Good evening…Yes, most of the town’s settled down for the night, Simon…I guess we better do the same. Can I walk along a ways with you? (I.423)
Mr. Webb attempts to befriend Simon in the only kindly gesture towards the town drunkard throughout the entire play.
I don’t like the whole change that’s come over you in the last year. I’m sorry if that hurts your feelings, but I’ve got to – tell the truth and shame the devil. (II.200)
Emily is honest with George when he asks her a question, suggesting that true friendship requires veracity over niceness.
I’m celebrating because I’ve got a friend who tells me all the things that ought to be told me. (II.234)
George appreciates that Emily can honestly tell him what she thinks about him, even when her opinion is not easy to hear.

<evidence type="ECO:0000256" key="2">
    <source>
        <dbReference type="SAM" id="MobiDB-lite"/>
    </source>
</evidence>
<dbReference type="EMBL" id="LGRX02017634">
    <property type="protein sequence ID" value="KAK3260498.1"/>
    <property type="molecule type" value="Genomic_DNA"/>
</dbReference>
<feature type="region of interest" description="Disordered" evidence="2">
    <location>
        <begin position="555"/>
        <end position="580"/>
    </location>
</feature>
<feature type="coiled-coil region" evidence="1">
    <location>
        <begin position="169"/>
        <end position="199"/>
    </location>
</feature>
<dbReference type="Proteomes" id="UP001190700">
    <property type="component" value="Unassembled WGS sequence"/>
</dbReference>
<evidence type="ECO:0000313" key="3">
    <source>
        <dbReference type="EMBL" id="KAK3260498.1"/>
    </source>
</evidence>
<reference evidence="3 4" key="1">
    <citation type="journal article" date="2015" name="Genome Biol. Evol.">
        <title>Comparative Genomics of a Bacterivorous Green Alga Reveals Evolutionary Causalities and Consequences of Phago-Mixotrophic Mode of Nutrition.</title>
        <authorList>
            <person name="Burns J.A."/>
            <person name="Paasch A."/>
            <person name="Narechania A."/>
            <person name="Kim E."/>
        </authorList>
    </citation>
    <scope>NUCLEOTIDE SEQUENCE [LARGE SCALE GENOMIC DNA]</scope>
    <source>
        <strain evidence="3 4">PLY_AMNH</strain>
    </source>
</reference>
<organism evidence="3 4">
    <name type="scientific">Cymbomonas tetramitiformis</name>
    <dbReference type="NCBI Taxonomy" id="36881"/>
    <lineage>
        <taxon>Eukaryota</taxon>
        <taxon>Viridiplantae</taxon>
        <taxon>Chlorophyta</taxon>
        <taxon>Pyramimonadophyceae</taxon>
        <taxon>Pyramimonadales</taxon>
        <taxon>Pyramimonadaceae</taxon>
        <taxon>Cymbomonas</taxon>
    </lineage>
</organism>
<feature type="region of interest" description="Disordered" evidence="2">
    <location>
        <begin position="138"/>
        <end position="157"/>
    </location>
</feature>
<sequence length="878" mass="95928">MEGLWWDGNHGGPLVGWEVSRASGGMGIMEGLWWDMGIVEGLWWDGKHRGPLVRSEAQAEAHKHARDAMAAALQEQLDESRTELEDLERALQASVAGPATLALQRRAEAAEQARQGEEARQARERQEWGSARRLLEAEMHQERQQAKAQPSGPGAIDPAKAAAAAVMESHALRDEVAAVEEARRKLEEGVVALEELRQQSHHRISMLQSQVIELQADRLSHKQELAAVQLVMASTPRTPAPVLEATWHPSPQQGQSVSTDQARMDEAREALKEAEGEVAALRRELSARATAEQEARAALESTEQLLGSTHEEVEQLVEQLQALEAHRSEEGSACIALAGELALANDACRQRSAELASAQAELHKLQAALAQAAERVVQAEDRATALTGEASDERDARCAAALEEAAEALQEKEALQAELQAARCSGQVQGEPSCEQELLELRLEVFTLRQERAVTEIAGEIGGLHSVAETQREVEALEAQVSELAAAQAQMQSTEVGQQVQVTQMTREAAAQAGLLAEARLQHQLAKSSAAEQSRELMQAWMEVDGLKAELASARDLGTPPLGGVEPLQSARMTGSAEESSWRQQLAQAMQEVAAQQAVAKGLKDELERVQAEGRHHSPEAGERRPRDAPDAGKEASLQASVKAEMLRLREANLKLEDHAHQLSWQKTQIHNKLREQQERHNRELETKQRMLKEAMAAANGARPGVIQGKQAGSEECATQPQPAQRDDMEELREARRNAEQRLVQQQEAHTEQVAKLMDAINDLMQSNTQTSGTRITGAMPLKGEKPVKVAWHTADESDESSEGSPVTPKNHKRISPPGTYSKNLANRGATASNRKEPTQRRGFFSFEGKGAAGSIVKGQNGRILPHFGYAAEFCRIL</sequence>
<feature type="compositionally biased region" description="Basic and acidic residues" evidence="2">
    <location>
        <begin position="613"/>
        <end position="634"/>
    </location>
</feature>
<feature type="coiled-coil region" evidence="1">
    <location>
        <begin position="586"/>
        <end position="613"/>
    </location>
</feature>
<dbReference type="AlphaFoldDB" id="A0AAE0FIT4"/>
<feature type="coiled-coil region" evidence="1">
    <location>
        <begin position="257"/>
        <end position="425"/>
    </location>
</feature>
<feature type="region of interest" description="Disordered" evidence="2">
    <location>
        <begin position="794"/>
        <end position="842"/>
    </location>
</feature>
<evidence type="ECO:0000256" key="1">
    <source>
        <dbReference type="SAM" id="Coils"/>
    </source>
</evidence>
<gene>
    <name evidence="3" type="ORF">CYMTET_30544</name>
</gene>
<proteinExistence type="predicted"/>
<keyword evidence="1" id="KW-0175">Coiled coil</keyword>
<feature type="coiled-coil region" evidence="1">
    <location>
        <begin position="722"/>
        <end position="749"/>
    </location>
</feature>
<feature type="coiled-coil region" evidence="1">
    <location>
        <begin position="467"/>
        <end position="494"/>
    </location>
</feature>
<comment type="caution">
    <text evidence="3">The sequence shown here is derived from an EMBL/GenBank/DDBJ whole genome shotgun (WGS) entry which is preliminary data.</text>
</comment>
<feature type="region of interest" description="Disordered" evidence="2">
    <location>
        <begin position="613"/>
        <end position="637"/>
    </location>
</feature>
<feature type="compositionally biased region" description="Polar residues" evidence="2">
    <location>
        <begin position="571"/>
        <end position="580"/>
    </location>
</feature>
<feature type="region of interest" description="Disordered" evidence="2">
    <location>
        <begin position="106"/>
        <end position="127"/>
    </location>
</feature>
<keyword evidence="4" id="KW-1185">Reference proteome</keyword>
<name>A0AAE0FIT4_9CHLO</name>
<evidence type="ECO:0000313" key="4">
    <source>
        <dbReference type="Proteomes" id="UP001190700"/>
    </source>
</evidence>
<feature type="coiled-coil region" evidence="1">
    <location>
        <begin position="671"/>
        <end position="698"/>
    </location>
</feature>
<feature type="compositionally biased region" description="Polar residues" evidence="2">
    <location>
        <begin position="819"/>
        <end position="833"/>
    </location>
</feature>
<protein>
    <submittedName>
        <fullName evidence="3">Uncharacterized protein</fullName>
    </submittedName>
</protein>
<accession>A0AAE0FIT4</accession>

And, like you say, being gone all the time…in other places and meeting other people…Gosh, if anything like that can happen I don’t want to go away. I guess new people aren’t any better than old ones. I’ll bet they almost never are, Emily…I feel that you’re as good a friend as I’ve got. I don’t need to go and meet the people in other towns. (II.249)
George wants to hold onto the good things in his life without taking them for granted.
Eh, George, George! Hast-yaow! Look at him, fellas – he looks scared to death. Yaow! George, don’t look so innocent, you old geezer. We know what you’re thinking. Don’t disgrace the team, big boy. Whoo-oo-oo. (II.318)
George’s friends embarrass him in the church on his wedding day.